The Australian Shepherd does not, as its name suggests, originate from Australia, but the Basque region of the Pyrenees Mountains between France and Spain. Having travelled to Australia with herders, it wasn't until the herders arrived in the western parts of the US that the breed was given the Australian Shepherd name, and consequently improved and perfected. The breed remained relatively unknown until the early 1950s when there was a rise in the popularity of rodeos and all things Western, giving the Australian Shepherd a chance to show off his herding skills, perform a few tricks and to wow people with his charming good looks.
This intelligent and highly energetic breed has won many friends, excelling at agility, obedience, tracking, as well as of course herding - whether that's cattle, sheep, horses, other dogs or even groups of children! With champions in the breed ring, obedience and working trials, this likeable, smart, good natured and highly trainable breed would be a wonderful addition to an active and experienced home. He is kind and loving to his family but can be cautious of strangers, and may display some guarding tendencies. While Australian Shepherds can be calm and easy going, he is most happy when given a job to do, otherwise will almost certainly invent his own games - which some might interpret as hyperactivity. Truth is he is intelligent and active and needs an appropriate outlet... and given one he will truly shine.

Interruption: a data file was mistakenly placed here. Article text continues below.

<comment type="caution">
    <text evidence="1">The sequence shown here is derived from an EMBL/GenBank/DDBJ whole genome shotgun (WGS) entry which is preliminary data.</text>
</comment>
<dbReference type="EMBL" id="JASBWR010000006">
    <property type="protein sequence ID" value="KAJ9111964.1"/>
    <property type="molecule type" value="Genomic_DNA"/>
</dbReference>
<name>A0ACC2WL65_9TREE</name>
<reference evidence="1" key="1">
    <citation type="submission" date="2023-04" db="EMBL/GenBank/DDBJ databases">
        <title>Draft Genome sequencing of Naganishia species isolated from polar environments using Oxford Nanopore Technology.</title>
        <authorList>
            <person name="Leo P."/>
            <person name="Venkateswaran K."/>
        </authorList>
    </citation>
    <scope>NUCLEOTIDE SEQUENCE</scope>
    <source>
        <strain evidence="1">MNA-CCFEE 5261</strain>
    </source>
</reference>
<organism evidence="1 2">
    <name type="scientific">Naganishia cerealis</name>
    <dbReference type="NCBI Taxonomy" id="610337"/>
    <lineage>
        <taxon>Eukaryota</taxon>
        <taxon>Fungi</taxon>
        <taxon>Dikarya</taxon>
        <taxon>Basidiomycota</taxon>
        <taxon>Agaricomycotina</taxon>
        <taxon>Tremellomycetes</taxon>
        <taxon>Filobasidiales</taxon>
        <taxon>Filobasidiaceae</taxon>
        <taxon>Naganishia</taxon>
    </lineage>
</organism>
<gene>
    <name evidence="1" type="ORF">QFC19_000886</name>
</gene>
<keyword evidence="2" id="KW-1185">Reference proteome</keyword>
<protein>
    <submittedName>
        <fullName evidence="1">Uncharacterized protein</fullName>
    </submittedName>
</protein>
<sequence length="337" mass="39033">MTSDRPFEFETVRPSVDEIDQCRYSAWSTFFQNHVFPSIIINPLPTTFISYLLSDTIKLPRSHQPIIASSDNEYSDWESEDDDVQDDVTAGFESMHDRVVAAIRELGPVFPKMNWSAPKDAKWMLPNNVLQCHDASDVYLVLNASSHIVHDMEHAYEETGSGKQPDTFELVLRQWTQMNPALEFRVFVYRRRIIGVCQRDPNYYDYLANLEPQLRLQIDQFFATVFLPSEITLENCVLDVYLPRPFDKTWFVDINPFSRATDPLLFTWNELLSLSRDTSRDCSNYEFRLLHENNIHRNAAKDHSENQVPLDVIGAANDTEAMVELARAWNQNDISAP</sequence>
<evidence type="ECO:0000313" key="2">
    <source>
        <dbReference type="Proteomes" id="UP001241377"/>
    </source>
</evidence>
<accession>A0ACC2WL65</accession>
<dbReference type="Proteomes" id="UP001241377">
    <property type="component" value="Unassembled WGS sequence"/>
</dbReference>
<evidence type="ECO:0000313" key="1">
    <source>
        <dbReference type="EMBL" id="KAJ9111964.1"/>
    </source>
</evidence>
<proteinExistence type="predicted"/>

The Australian Shepherd requires an active household, with at least two hours of exercise a day. Taking up a sport such as agility or obedience is highly recommended - this is an intelligent and energetic breed that needs both mental and physical stimulation, or he may conjure up his own games to keep himself occupied, some of which could be destructive. Ideally suited to a home in the country where he'll have lots of things to occupy his mind and plenty of space to burn off his boundless energy.
The Australian Shepherd is a smart, alert breed that is eager to please, quick to learn and fast to carry out commands once he understands what is required. Basic obedience training should be commenced as early as possible in order that he should be pleasant to live with, manageable, and acceptable to the community. All training should be carried out using positive reinforcement with treats and praise as rewards for accomplishments. Harsh physical and verbal corrections will serve no purpose, other than to cause resentment and a breakdown in trust and respect, and such methods will slow the learning process and bewilder the dog to the extent that he may ‘close down’ and refuse to do anything for fear of making a mistake. With patience, kindness, and benign firmness the Australian Shepherd can be trained to the very highest levels of competition obedience.
- Hereditary Cataracts
- Hip and Elbow Dysplasia
- Cobolamine Malabsorption
- Pelger Huet Anomoly and a range of Cancers
- Juvenile Renal Dysplasia
- Iris Hypoplasia (Merle to Merle may be linked to deafness; blindness or both).
Some photographs of the Australian Shepherd...
Indy & Enzo, owned by Natalie in Cape Town, South Africa
Enzo (on right) is very busy and will play all day if he could. He loves any toy/object to play with. He is in obedience and agility training. Indy is a bit quieter than Enzo but is still a wild child when she's in the mood. She loves back scratches and chasing her ball.